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Calculators: Handheld: Commodore SR4912

Size (approx):

80mm x 147mm x 20-40mm  (w,h,d)
Weight 124g excluding batteries

Power: 9V DC, 1 x PP3 size battery. It accepts an adapter/charger (centre positive) located on the top side in the middle. Use adapter DC-505, 707, 708 or 709.  There is a power save function that switches the display off.
Case: Two-piece stippled black plastic case with silver printed trim. Raised brand name is also printed silver and has survived well on this example.  Keys in light and dark grey, white and black and a black keyboard surround.  The keys are short travel squishy type but work very well.   Heavily inset and tilted red display filter works quite well giving a large bright display.
Display: 8+2 digit red LED with bubble lens with a ninth digit for negative, error indications and an intervening digit for negative exponents.  The latter are the same size as the mantissa digits.
Features: Four functions plus percentages, change sign, brackets, reciprocal, pi, register exchange, square root, squares, nth root, logs, trigs, stats, polar coordinates, degree, radian , gradians and five function 9 store memory.
Age: 1978
Manufacturer: Commodore.  Made in Hong Kong serial No. 90899 with another number 201450-04
Comments: Workman like scientific calculator built to last. With 49 keys is this a button monster or what?  The SR prefix of this period indicates Slide Rule (or their name for scientific).  The "49" may refer to the number of keys, the 12 for the number of digits (pushing it!)  and they have dropped the "D" for disposable battery version. Considering its sophisticated functions it is odd that there are no constants, a memory store bug and no error recovery.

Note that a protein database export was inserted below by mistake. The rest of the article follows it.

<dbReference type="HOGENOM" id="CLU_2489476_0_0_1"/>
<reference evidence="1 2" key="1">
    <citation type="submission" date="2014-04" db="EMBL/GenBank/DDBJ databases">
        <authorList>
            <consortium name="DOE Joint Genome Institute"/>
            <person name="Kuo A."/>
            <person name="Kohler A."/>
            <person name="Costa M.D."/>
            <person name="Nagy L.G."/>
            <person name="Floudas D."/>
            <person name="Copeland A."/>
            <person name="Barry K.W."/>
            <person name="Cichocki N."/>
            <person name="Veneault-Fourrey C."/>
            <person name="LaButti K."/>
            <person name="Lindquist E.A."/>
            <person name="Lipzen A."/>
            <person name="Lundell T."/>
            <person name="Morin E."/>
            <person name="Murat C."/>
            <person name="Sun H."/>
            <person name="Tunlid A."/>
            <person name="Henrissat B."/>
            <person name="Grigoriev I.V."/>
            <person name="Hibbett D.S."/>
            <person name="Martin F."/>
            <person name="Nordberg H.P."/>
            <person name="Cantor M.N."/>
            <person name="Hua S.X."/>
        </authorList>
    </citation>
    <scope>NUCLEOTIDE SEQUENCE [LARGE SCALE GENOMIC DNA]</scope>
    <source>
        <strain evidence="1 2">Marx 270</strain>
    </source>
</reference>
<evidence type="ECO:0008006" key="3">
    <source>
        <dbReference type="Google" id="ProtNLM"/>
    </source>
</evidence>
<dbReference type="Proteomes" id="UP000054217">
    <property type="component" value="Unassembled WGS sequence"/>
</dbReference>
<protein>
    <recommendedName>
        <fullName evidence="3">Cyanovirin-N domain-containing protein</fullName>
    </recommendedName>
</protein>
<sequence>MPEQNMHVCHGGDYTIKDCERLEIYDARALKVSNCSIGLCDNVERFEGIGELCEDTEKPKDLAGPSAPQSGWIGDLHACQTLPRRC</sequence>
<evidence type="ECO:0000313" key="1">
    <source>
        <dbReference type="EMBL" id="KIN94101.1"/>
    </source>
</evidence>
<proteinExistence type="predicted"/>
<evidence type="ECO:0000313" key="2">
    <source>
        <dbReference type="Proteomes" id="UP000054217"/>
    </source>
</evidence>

Components: 1 x cpu: MOS (logo) MPS 7561 005 3478 (week code 34 of 1978) 28 pin DIL, 0.6" width.
1 x LED with bubble lens display module
no other components
Boards: One board doubles as the keyboard and main cpu board (PCB No. 201478 Rev A) and is fixed to the front by six screws.
Construction: Remove the two long screws from the rear and the back section lifts off easily, hinging from the bottom.

Logic comments: (C/CE) is used to cancel the last number entered and a second time to clear the whole calculator.
There is no constant
Input overflow is suppressed, inputting a ninth digit is ignored
Negative numbers are shown with a "-" in the far left (ninth) digit thereby allowing full eight-digit negative numbers
Divide by zero shows "E" in the eight digit and is not recoverable
Overflow shows no number with "E" in the left (eighth) digit and is not recoverable
Negative square roots show no result and "E" in the left (eighth) digit and is not recoverable  
The change sign can be used in mid-number entry
Memory store is not indicated; you have to remember it.  To store in memory four use (STO)(4) and (RCL(4) to recall it.
It is possible to store an error state and confuse the memory; try entering 9 x 10 99  (STO)(1) then (M+)(1).  You get an error state but after using (C/CE) the number in memory-1 is corrupt.
There is a power save function; after about 60 seconds the display goes to a single (first digit) decimal point (except in th error condition where nothing is displayed).  Operation can continue by just pressing the next key you want - unlike the manual instructions (see below).
The (F) or function key is used to select the operation in the upper label
The (XCH) key is used to exchange the chosen memory register whilst the (X<>Y) key is used to exchange the calculator's registers
There is a power save function - after about 30 seconds just once decimal point will stay alight, pressing any key will continue.
The fare left (ninth) digit decimal point reminds you of gradian mode and the far right (first exponent) similarly for radians.

box

The box to the left measures approx. 87mm x 155mm and is 47mm deep, so not much else than the calculator went in.  It is printed in red, blue, black and silver so no expense spared.  The sides have French and German text and it is printed in Hong Kong.

Calling this a twelve digit calculator is rather pushing it.  Eight digit mantissa and 2 digit exponent yes, but the other two digits are used for the minus signs - cheeky!